Challenges of Working with Big Data

Ours truly is the information age. Now more than ever, companies live and die not only on the strength of their data, but also on its application. In other words, it’s not just about collecting the right data in the right quantities, but it’s also about managing, storing, and using that data properly.

Yes, Big Data may well be a company’s most potent asset, but only if business leaders and decision-makers are prepared to address and overcome the challenges that arise when working with Big Data. This article provides best practices for doing just that.

Collecting the “Right” Data

One of the first and most significant challenges you will need to overcome when working with data involves knowing how to determine what is relevant, reliable, and useful and what is not. After all, the digital revolution has put a seemingly infinite quantity of data literally at our fingertips.

When used strategically and judiciously, that immensity brings great success, enabling business leaders to develop prompt and effective evidence-based solutions to ever-evolving operating environments. However, when you don’t have a plan for collecting, parsing, and analyzing data, you can quickly become overwhelmed and paralyzed, at best.

And, at worst, using irrelevant, unreliable, or poorly analyzed data can lead you to make bad business decisions. It can lead to operating strategies and business models that have no real utility for your target customers, market conditions, or the core mission of your organization.

This is why, when it comes to working with Big Data, the first order of business should be to recruit a data specialist. You will want to leverage the unique talents of someone with expertise in gathering information, evaluating its quality and relevance, and then translating that credible and relevant data into illuminating and actionable information.

Protecting Against Data Loss

Another significant challenge when working with Big Data is the ever-present risk of data loss. The loss of critical business data doesn’t just deprive your company of the essential information. Data loss may also subject your organization to substantial financial losses and legal liability— not to mention the profound damage your brand is likely to suffer as a result.

To help safeguard your data, a robust data governance policy is essential. At a minimum, strong data governance should ensure that access to sensitive business data is rigorously controlled and strictly limited to authorized personnel who require access to the data in order to perform their job duties.

The good news is that new tech innovations are making it easier than ever to ensure that data access policies are consistently and reliably maintained. Governance automation tools, for instance, help to control and regulate data access based on the individual user’s needs and permissions status. The result is a significant reduction in the risk of data loss through thrift, fraud, or other forms of data breach.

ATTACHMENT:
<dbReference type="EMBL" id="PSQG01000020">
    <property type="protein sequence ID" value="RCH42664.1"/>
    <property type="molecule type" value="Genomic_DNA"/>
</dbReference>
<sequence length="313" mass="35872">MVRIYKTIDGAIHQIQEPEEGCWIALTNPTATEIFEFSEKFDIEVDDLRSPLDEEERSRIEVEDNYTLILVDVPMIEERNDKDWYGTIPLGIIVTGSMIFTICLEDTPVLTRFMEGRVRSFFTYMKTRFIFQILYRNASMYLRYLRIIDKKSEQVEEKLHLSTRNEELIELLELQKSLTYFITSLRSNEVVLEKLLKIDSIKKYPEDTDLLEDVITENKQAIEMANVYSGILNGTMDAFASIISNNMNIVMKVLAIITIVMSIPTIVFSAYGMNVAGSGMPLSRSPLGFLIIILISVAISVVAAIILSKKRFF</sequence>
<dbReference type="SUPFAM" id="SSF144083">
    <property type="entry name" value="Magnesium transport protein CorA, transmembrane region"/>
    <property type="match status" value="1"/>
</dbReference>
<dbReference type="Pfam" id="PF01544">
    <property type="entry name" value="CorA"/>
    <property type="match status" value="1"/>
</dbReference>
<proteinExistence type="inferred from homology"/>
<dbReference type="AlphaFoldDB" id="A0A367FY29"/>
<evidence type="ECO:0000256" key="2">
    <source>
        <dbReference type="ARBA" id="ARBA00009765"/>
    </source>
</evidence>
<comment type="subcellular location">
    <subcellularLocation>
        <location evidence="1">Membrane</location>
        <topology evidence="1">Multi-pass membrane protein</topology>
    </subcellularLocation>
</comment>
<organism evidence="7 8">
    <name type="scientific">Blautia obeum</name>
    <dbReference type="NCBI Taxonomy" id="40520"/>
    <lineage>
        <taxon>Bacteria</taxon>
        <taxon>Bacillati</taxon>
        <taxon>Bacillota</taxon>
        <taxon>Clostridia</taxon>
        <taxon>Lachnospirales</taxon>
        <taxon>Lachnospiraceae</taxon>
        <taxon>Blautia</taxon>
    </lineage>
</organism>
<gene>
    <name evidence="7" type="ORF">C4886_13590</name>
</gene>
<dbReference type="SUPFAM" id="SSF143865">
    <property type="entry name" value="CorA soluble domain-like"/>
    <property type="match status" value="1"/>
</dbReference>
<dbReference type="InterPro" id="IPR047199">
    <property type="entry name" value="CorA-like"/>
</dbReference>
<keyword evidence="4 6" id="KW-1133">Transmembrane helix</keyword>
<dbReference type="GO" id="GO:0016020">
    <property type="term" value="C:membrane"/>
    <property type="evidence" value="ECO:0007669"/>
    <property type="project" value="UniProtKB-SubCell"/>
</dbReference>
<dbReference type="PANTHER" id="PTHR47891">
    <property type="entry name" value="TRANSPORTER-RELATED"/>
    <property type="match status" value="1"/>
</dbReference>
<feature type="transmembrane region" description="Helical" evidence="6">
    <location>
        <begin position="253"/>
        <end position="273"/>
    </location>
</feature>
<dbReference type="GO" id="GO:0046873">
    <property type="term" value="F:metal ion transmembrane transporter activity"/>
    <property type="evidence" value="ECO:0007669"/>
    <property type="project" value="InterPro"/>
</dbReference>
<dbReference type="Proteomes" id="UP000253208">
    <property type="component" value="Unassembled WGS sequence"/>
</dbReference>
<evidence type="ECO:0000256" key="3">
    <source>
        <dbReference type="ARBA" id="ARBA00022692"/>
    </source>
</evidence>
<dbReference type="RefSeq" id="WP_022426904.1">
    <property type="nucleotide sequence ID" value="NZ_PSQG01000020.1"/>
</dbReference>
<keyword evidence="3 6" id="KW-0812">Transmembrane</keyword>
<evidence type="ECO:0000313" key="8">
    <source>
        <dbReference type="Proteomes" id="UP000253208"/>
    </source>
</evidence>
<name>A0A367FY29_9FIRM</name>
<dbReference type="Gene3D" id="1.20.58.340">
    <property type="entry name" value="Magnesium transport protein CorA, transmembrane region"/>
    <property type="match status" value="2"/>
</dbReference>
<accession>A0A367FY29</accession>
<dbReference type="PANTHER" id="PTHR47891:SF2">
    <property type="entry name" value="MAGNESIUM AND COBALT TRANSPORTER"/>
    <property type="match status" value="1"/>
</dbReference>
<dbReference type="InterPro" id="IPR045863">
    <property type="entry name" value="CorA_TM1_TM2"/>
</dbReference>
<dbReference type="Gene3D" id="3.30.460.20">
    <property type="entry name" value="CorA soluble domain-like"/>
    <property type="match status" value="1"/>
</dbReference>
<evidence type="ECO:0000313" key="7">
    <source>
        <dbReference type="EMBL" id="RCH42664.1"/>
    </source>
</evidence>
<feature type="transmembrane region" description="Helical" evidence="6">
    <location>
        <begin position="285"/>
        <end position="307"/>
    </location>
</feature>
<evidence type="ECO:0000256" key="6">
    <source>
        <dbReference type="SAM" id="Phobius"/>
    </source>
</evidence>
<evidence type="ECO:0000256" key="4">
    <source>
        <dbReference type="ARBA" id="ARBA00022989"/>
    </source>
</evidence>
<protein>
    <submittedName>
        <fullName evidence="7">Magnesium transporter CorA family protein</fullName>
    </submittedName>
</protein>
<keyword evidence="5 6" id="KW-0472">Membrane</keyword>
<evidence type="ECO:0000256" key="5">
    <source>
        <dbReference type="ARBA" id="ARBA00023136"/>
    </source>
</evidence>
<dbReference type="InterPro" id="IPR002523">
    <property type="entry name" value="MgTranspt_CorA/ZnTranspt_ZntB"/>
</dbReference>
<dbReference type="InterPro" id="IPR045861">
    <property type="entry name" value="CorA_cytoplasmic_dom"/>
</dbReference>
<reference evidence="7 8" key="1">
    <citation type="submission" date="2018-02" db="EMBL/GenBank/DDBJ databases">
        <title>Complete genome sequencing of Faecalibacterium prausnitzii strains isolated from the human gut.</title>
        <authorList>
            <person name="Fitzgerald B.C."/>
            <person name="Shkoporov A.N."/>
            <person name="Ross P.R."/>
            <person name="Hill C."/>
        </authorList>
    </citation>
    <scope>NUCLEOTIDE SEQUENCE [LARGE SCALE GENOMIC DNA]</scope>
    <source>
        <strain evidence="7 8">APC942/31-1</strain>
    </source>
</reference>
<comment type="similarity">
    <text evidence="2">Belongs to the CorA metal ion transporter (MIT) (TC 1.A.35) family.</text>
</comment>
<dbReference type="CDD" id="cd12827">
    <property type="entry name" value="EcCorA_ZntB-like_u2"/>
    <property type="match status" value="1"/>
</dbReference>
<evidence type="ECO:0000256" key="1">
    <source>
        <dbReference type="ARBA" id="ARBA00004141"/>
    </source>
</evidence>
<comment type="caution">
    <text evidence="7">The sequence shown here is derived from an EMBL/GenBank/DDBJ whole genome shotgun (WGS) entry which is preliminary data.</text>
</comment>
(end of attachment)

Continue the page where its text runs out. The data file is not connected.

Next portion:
The Challenge of Storage and Management

Human beings now have more access to information than ever before in human history. And this information can be acquired at a speed that was unimaginable just a decade ago. But all that data has to be put somewhere, and that leads to another critical issue inherent in working with Big Data.

Storage of such massive volumes of information in a manner that is at once secure, well-organized, and functional requires a tremendous allocation of resources. Physical documents, of course, would consume untenable amounts of geographic space, but digital data also take up space.

Many companies, even large enterprises, just cannot support the technological infrastructure required to store, manage, and retrieve the millions of data points that may be used over the span of a company’s existence.

In addition, centralized, internal storage, such as in a physical data center, puts a company’s data at risk should some kind of catastrophic failure occur. If the equipment is damaged or stolen, or if the internal network goes down, access to the stored data is lost and business operations, more likely than not, will grind to a halt, at least temporarily.

This is where cloud-based data management comes in. By storing your business data securely in the cloud, you’re reducing the financial and technological outlay that would be required with internal data storage solutions. At the same time, you are expanding the utility of the data insofar as the data can be accessed at any time and from anywhere, provided that the end-user has the appropriate permissions.

Additionally, the decentralization of data storage through cloud-based management means that you’re eliminating the risk of precious records being lost, perhaps irretrievably, should an internal storage system be damaged or destroyed.

The Takeaway

Big Data is perhaps a company’s most valuable asset. However, working with Big Data is not always easy. Understanding the challenges associated with Big Data is critical to overcoming them. This includes formulating effective protocols for overcoming issues related to data quality and analysis, data security and loss prevention, and data storage and management.

Share this post

Ainsley Lawrence

Ainsley Lawrence

Ainsley Lawrence is a freelance writer from the Pacific Northwest, interested in better living through education and technology. She is frequently lost in a good book.

scroll to top